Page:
Skip to main content
We're here with practical information for your business. Learn about business planning, running a business and more.

Search

For a successful business, you need a viable business idea, the skills to make it work and the funding. Discover whether your idea has what it takes.

Forming your business correctly is essential to ensure you are protected and you comply with the rules. Learn how to set up your business.

It is likely you will need funding to start your business unless you have your own money. Discover some of the main sources of start up funding.

Businesses and individuals must account for and pay various taxes. Understand your tax obligations and how to file, account and pay any taxes you owe.

Businesses are required to comply with a wide range of business laws. We introduce the main rules and regulations you must comply with.

Learn why business planning is an essential exercise if your business is to start and grow successfully, attract funding or target new markets.

Marketing matters. It drives sales and helps promote your brand and products. Discover how to market your business and reach your target customers.

Some businesses need a high street location whilst others can be run from home. Understand the key factors from cost to location, size to security.

Your employees can your biggest asset. They can also be your biggest challenge. We explain how to recruitment and manage staff successfully.

It is likely your business could not function without some form of IT. Learn how to specify, buy, maintain and secure your business IT.

Few businesses manage the leap from start up to high-growth business. Learn what it takes to scale up and take your business to the next level.

Fake reviews are big problem for small firms that sell online

7 January 2020

New research from the Federation of Small Businesses has revealed the scale of challenges facing firms that use online marketplaces such as Amazon, eBay and Facebook.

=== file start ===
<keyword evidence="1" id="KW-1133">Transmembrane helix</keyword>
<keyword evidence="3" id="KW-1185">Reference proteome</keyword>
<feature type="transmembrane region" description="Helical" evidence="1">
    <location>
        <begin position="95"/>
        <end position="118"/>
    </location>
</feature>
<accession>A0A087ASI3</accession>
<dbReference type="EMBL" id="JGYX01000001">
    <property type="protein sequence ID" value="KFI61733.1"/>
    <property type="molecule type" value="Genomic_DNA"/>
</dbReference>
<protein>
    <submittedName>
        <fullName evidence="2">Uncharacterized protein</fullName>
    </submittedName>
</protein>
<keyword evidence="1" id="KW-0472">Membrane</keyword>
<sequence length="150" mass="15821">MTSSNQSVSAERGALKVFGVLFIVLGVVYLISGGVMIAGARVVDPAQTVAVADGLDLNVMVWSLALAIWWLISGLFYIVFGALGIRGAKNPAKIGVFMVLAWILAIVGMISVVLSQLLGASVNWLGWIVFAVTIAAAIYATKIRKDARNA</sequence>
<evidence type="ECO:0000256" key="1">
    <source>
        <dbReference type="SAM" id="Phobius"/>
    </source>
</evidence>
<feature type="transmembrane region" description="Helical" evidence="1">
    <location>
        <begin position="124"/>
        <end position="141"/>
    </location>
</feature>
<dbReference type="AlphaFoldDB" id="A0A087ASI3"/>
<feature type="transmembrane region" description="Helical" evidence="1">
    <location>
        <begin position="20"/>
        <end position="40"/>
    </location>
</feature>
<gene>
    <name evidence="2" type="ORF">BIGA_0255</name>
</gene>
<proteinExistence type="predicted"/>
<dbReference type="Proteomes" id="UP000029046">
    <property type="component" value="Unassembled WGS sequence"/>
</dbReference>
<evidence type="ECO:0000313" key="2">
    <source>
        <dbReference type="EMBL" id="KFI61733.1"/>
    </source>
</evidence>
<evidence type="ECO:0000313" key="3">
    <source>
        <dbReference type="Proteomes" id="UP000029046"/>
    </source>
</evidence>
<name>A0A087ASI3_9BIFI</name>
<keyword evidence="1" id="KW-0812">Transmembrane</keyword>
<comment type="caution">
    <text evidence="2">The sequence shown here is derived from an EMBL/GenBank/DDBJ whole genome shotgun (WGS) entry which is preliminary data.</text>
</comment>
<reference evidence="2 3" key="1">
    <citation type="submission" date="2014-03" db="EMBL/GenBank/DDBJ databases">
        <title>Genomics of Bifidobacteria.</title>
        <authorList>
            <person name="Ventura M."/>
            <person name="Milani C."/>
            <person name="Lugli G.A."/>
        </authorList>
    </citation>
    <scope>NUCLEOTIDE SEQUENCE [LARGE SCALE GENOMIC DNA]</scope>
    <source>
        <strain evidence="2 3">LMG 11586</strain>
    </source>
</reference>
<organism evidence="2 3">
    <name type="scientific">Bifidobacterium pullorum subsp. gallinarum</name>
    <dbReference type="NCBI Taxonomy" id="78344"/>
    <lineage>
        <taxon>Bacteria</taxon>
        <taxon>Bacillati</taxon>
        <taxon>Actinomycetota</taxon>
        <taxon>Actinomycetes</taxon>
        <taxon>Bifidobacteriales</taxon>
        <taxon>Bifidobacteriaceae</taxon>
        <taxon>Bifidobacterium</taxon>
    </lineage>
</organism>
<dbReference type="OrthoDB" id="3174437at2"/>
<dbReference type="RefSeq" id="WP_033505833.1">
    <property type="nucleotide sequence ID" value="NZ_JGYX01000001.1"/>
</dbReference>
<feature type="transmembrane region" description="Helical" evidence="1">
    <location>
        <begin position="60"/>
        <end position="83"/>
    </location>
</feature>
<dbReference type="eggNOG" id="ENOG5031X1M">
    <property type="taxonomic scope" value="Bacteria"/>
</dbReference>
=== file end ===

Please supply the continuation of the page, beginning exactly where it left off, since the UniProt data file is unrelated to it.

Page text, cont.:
The FSB study has found that small firms are reliant on these online platforms to succeed but are dealing with a number of barriers to growth, especially when it comes to trading overseas.

One in five small firms that trade digitally sell their products via online marketplaces such as Amazon and Facebook. However, the FSB research has found that three of the biggest problems facing traders are fake reviews (21%), sudden changes to terms and conditions (19%) and infringement of intellectual property (13%).

Many SMEs use online platforms to expand their sales to new territories because they provide a cheaper way to reach overseas customers, as well as reducing risk, raising brand awareness and fostering consumer trust. Germany, France, Ireland, the United States and the Netherlands are the biggest markets for UK small firms that export. The top three digital platforms are eBay, Amazon and Facebook.

However, 38% of small firms polled told the FSB that local delivery problems for tangible goods is the top problem affecting their exports. Non-tariff barriers, such as local taxes and regulations, are the top barrier for exports when it comes to intangible goods and services.

"Digital trade is taking the UK small business community by storm. Businesses are using the online opportunities being offered to them to grow and expand their firms. But huge difficulties lie ahead," said FSB national chairman Mike Cherry.

"Crucial to small firms are websites like eBay, Amazon and Facebook who are central to advertising, sales and their exporting aims … At the moment, around 20% of current small business exporters and importers use online platforms to trade internationally, but this could expand hugely if the environment for them was improved."

The FSB is calling on the UK government to do more to support UK exporters. Cherry said: "It's vital that government both listens to small businesses about their exporting needs and considers them as part of any response to the ongoing digital trade revolution. Domestically, this means having access to fast and reliable broadband and mobile coverage across the country, but also requires upskilling employees' and business owners' digital skills.

"Internationally, this will require the government to push to remove barriers to digital trade encountered in overseas markets, such as data localisation measures and weak intellectual property protections, at both the WTO and in the government's future bilateral trade negotiations."

Written by Rachel Miller.

Stay up-to-date with business advice and news

Sign up to this lively and colourful newsletter for new and more established small businesses.

Contact us

Make an enquiry